A document dump related to Budget 2021 has revealed officials warned that increasing the benefit won't make a difference for two-fifths of poverty-stricken kids.
Beneficiaries got a $3.3 billion bump in the Budget, which saw the Government go beyond recommendations made two years ago by the Welfare Expert Advisory Group, to increase benefit levels to help reduce poverty.
The Government already increased the benefit by $25 a week last year. From July 1, it was lifted again by $20 a week, and a second increase will occur again next year. Families and whānau with children will also receive a further $15 per adult per week.
It means weekly benefit rates will increase by between $32 and $55 per adult by April 2022. The Government expects that 109,000 families and whānau with children will be, on average, $175 a week better off as a result of changes to income support, since 2017.
But in newly-released Budget documents, Treasury officials warned it won't make a difference for two-fifths of children currently living in poverty.
"While benefit increases of this magnitude will substantially reduce poverty, both for households with and without children, it is important to note that around 40 percent of children in poverty live in working households and therefore do not gain from these increases."
Treasury officials said many of these children would benefit from increases to family tax credits (FTCs) instead, as this is received by both beneficiaries and low to middle-income working families.
"The FTC has greater coverage of households with children on low to middle equivalised incomes (on the other hand, it is not available to those without children)."
FTCs fall under the Working for Families package first introduced in 2004 by Helen Clark's Labour Government. It included family tax credits for families with dependent children and 'Best Start' payments to assist with the costs of a new baby.
Jacinda Ardern's Government in 2017 announced $5.53 billion over four years for its new Working for Families package, which included 'Best Start', a winter energy payment, family tax credits and higher accommodation supplements.
It was confirmed earlier this year that the multibillion-dollar package is set for an upcoming review, which will "consider options to better support low-income families with children, particularly working families", Treasury officials note.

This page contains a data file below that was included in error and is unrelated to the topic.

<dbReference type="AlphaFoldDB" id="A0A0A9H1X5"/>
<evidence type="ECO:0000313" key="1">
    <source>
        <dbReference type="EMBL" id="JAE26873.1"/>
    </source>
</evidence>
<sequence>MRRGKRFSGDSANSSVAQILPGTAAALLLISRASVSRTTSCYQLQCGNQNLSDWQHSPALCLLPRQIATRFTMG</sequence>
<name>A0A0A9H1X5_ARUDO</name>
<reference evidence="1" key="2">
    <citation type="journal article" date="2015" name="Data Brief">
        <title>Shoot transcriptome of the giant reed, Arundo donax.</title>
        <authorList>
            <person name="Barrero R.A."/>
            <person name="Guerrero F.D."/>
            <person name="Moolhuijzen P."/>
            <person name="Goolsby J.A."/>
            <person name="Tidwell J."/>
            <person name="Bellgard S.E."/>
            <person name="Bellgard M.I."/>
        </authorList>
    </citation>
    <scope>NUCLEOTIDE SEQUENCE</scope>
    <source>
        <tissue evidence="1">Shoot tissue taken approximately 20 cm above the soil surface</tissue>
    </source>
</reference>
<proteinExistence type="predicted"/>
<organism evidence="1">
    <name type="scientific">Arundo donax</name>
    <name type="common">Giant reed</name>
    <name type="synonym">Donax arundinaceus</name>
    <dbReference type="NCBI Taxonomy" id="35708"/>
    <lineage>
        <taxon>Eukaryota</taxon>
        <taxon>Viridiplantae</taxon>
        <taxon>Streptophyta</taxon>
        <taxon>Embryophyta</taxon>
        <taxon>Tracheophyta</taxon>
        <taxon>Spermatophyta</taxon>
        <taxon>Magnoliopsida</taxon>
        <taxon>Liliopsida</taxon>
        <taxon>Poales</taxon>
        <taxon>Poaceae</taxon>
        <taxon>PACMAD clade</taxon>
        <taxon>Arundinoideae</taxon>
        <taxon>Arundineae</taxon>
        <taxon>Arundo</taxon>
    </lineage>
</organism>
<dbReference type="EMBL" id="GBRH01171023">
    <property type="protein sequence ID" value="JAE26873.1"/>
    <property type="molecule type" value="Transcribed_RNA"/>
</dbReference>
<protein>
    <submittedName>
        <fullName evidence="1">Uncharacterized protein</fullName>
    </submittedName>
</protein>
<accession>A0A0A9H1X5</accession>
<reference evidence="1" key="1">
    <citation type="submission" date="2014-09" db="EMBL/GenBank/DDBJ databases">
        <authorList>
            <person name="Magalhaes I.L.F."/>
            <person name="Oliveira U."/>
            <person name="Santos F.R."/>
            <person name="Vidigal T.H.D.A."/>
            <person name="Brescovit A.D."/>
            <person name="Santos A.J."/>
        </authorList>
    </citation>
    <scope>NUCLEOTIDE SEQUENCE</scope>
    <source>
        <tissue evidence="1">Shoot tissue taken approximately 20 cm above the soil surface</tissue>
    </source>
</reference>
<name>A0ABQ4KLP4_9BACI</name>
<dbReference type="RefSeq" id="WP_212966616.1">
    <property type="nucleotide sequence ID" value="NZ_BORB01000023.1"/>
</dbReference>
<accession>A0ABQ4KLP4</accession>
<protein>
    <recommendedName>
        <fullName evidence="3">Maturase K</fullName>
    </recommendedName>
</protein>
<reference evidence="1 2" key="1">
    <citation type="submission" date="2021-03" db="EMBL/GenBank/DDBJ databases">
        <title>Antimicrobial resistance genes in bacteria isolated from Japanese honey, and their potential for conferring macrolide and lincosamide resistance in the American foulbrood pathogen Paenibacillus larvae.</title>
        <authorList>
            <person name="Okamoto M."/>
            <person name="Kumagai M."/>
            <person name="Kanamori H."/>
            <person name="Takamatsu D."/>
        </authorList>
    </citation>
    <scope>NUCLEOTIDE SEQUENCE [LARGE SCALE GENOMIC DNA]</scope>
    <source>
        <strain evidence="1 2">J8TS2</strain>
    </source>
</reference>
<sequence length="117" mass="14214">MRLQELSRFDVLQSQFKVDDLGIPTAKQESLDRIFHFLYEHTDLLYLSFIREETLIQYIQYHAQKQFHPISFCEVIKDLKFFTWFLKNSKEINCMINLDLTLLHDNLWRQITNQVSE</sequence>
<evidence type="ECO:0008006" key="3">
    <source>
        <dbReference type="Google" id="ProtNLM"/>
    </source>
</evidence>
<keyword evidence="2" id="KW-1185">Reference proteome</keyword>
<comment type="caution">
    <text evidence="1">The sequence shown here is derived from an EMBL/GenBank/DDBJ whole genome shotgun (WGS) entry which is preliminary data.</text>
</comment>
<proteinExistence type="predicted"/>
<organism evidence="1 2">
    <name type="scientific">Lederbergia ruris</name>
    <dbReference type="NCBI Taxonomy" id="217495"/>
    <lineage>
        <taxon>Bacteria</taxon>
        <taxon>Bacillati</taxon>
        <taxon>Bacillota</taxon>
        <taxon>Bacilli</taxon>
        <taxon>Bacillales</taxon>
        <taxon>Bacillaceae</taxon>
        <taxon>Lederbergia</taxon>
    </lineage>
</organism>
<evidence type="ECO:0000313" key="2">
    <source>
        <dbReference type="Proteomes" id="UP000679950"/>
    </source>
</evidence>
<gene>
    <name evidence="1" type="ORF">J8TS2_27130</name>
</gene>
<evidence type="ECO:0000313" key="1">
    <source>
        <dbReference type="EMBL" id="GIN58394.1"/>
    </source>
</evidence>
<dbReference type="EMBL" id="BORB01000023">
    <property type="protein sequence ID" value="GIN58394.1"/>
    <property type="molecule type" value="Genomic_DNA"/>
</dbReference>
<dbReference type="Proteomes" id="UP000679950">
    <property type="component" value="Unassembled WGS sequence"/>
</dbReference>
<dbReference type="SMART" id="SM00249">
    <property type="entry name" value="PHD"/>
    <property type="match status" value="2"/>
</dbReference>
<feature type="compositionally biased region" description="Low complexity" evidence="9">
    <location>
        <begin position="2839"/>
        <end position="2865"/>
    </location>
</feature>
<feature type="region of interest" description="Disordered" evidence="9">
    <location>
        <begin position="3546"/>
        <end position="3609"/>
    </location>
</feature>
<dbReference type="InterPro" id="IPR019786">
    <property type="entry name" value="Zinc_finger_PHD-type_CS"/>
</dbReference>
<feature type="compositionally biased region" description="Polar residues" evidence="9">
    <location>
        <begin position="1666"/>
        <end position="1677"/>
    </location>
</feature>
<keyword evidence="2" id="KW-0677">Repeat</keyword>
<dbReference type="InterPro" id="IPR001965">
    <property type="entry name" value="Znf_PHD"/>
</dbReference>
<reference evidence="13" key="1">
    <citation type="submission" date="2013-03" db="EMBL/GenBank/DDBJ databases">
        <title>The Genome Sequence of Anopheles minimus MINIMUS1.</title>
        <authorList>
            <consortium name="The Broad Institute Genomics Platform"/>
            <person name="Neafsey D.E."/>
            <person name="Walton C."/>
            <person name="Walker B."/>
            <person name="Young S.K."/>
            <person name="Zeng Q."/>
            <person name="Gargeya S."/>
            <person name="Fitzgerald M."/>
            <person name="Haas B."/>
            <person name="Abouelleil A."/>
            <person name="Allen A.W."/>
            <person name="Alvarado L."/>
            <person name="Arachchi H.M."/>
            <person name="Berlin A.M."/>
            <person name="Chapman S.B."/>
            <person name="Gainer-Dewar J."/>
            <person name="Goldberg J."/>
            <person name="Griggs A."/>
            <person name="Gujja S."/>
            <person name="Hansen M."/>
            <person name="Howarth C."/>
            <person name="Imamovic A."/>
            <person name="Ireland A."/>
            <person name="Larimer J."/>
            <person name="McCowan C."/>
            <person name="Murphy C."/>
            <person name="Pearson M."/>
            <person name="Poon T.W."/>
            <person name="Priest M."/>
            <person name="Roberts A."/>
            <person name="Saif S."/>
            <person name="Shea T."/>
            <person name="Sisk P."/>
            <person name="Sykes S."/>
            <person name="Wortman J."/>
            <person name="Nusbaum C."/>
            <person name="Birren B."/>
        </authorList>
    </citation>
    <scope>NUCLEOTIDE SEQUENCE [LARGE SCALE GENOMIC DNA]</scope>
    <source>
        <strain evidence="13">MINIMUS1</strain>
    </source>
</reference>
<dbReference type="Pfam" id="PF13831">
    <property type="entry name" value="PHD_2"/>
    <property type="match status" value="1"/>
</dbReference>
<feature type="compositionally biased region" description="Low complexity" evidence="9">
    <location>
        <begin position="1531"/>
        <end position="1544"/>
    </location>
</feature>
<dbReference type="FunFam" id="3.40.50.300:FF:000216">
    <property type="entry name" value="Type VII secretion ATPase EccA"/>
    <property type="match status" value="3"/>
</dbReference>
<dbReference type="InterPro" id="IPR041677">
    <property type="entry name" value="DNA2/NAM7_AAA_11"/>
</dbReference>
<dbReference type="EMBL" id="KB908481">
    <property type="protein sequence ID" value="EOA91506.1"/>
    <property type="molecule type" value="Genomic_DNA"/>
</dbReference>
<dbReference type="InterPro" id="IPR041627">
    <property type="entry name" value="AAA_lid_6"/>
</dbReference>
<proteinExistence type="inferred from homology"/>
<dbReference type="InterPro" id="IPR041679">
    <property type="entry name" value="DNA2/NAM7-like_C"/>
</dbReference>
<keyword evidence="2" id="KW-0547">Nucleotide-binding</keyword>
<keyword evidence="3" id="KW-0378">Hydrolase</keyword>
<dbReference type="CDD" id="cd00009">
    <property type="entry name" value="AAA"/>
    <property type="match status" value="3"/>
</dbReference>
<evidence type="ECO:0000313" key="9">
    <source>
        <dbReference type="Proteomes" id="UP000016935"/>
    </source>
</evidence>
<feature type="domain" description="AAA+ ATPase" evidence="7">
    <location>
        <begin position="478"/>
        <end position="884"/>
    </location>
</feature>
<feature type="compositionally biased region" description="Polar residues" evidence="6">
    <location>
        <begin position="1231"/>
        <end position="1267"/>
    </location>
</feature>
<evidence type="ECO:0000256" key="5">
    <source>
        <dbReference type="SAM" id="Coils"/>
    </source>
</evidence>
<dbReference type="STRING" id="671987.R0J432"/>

But documents also show Treasury's concern about how the benefit boost might limit the incentive for people to find work.
"While financial incentives are only one factor that affects people's decisions to work, increasing out-of-work incomes without a subsequent increase to in-work incomes reduces the financial return from work," the documents say.
"There are already relatively weak financial incentives to work full-time for some people, such as sole parents and secondary earners in couples with children on low wages/earning the minimum wage. These benefit increases will weaken these incentives further."
Once again, Treasury said any negative impacts on work incentives for families with children "could be mitigated through increased income support for working families through changes to Working for Families".
Treasury also said the impact could be mitigated through an increase in Childcare Assistance. Budget 2021 committed $13.3 million over four years to index Childcare Assistance income thresholds to annual growth.
The Government increased the minimum wage this year to $20 an hour, after it previously sat at $18.90, which Treasury acknowledged would also help to encourage people to work rather than take the benefit.
Treasury also warned in the documents that the benefit increase could "reduce the financial incentives to study", but this was mitigated by a promise to give students an extra $25 extra a week from April 2022.
Concerns were also canvassed in the documents about whether the benefit boost could end up sparking higher rents, if landlords decided to bump them up given beneficiaries would have more to spend.
Ardern said in May she was confident it wouldn't cause rent rises because she went "back through the evidence" to identify any correlation - and it appears she was right.
The documents say Ministry of Social Development officials found "no evidence that the 2020 benefit increases had a corresponding impact on housing costs for benefit recipients".